Expert's Seven Ways to Succeed at Office Politics

Aug. 5, 2008
While playing office politics frequently is perceived as a negative action, it also has a very strong upside. The key to successfully navigating your way through the propaganda lies with making the system “for” you rather than against you.

Effectively strategizing and executing an office politics “action plan” can literally make your career. Do it poorly or not at all, and stagnant wages or, worse – a pink slip – may be in your future.

The very nature of office politics is strategy, which differs from office gossip in that people participating in office politics do so with the objective of gaining advantage, whereas gossip can be a purely social activity. Creating an office politics “action plan” detailing specific, proactive strategies to circumvent political landmines is a worthy exercise.

“Office politics will occur anytime there are three or more people in a conversation, which is a very common occurrence in the workplace,” notes business success and career coach John M. McKee, author of Career Wisdom - 101 Proven Strategies to Ensure Workplace Success. “It’s imperative to use these opportunities to get yourself, your point of view and your ideas into play.”

McKee offers seven methods sure to help anyone become more successful climbing at the corporate ladder amid a highly charged political climate:

1. Over-Communicate – Keep others apprised of what you are planning or currently working on. Organizations hate to be surprised and often, when they are, it creates a blueprint for failure – either for you personally or for your project. In many companies, this can mean taking meetings with people you may not like or respect, but chalk that up to life in the fast lane. If you think withholding information will allow you to surreptitiously gain professional yardage, think twice. Your concealment can be easily sabotaged.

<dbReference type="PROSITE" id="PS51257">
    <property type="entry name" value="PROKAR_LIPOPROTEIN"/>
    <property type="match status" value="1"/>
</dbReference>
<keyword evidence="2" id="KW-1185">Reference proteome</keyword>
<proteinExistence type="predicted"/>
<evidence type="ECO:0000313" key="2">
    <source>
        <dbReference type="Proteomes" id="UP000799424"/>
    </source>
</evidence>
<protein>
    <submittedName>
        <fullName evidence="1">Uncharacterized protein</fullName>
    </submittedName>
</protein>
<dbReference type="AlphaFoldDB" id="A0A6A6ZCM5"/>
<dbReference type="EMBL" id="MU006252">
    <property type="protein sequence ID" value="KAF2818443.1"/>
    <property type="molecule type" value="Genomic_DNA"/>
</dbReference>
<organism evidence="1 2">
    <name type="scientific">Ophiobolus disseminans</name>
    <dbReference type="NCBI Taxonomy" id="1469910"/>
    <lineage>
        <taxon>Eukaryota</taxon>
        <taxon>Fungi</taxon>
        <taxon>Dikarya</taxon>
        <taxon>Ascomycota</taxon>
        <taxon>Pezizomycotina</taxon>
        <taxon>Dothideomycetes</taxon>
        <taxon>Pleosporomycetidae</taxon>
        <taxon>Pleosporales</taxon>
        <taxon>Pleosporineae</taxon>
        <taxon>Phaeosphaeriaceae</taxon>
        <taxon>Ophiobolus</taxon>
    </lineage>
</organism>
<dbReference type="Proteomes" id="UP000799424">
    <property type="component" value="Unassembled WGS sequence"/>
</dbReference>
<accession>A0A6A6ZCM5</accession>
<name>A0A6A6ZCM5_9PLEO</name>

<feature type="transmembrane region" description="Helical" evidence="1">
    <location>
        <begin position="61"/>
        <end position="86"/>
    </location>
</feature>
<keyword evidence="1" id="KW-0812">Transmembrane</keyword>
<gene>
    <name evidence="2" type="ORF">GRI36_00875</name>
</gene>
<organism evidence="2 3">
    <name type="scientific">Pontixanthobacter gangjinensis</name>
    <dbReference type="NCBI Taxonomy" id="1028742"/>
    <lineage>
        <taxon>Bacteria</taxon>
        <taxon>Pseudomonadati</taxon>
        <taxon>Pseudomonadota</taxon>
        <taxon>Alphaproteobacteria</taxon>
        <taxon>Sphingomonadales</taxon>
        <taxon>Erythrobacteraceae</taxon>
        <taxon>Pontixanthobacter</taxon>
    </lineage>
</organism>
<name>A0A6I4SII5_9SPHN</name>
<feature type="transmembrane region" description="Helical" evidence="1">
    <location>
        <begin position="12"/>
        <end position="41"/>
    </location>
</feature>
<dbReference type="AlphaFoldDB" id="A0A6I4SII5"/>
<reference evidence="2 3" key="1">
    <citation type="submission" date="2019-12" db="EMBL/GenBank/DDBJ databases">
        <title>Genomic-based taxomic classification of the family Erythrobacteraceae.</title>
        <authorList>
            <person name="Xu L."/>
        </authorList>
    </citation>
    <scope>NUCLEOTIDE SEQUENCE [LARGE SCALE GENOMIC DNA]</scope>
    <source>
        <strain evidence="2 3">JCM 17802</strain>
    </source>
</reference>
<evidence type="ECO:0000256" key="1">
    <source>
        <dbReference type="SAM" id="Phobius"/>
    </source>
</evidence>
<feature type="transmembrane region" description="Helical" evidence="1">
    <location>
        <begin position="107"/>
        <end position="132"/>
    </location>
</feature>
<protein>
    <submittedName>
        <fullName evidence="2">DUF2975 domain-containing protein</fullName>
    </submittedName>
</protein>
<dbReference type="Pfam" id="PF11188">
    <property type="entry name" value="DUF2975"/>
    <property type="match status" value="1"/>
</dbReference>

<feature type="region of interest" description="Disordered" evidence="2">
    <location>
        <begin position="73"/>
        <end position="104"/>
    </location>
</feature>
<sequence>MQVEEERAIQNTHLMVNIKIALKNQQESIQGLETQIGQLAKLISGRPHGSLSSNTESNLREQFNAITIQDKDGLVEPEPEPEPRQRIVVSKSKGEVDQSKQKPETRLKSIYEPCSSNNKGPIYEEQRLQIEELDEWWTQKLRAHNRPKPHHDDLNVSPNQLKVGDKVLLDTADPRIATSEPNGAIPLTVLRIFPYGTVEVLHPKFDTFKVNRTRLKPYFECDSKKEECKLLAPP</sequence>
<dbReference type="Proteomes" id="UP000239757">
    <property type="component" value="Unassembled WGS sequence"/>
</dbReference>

2. Seek Out Mentors – These individuals still are the best way to get an objective handle on what's really going on in an organization as they can better see the forest through the trees. “Company insider” mentors can give you a fast understanding of the company's culture. But a mentor need not be within the organization; outside mentors can provide a new, fresh and completely unbiased perspective on both your personal style – what it is and what it “should” be – and how your company’s politics are working in general. A mentor also is a confidant with whom you can not only strategize your career, but also vent about a nasty boss and/or co-worker and otherwise get frustrations off your chest without feeding into the office political game. And, it doesn't matter if your mentor is not the same gender, as a different perspective than your own actually can be better for you in the long run.